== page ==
This article will teach you how to become a professional breath alcohol technician (BAT) – one that is qualified to perform the full Department of Transportation alcohol testing process. There are steps that must be followed, and the Department of Transportation Regulations list very specific training requirements to become a breath alcohol technician.
What sort of background do I need to become a BAT for DOT alcohol testing?
The Department of Transportation (DOT) rules do not require breath alcohol technicians to have any specific background or education prior to being trained as a BAT. Although no medical background is required, persons with an additional certification in the healthcare field are typically at an advantage when seeking employment as a breath alcohol technician. The reason for this is due to the fact that the employer (most often a clinic or healthcare facility) can utilize the employee’s other healthcare skills when he or she is not performing alcohol tests (such as nurses, X-ray technicians, phlebotomists, and Medical Assistants).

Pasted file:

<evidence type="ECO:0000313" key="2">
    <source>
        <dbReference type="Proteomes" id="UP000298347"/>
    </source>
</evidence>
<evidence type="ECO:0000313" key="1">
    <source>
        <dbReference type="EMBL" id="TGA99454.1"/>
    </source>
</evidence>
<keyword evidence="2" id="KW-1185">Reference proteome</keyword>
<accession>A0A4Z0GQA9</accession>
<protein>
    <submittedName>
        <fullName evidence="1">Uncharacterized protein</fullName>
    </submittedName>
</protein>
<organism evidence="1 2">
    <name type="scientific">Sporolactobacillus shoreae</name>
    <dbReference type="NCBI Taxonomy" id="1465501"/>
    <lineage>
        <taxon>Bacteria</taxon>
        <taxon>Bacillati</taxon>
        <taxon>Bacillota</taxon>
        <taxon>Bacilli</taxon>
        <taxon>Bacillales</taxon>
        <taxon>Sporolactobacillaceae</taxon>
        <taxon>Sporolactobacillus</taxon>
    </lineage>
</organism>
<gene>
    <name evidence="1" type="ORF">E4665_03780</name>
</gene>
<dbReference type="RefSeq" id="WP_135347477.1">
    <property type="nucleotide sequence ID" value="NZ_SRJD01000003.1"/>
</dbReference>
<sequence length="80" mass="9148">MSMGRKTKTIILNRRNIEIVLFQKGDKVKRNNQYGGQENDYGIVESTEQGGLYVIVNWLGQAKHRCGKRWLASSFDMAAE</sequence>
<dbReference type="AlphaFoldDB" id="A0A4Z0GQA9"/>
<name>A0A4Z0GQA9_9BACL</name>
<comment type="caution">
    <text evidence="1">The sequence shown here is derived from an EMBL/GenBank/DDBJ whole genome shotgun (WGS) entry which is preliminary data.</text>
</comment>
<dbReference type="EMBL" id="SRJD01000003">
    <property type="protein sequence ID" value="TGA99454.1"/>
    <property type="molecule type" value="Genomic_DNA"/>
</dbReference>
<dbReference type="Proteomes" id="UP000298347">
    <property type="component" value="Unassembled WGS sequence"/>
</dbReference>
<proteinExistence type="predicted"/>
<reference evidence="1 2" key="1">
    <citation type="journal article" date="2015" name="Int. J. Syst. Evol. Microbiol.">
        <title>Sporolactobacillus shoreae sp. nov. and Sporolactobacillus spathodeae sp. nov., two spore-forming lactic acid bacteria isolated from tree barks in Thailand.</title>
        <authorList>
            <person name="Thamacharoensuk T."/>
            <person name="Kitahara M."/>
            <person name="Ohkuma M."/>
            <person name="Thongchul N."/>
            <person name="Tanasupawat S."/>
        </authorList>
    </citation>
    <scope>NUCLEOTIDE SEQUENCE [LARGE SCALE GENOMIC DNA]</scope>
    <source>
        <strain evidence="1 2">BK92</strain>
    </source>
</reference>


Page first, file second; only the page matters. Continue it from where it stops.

On the other hand, after completing the required training, you may decide to open your own alcohol testing business or sell your services to companies. In fact, Certified Training Solutions offers an inexpensive online training course that teaches you how to open your own alcohol and drug testing business.
What should I know prior to becoming a breath alcohol technician?
The DOT rules for alcohol testing are found in the Code of Federal Regulations, specifically: 49 CFR Part 40. The DOT has also published a number of documents to help the BAT in ensuring that they are properly trained and aware of the requirements for those performing this important role in the DOT’s safety program. One such DOT publication is called “How Can I Become a Technician For DOT Alcohol Testing?”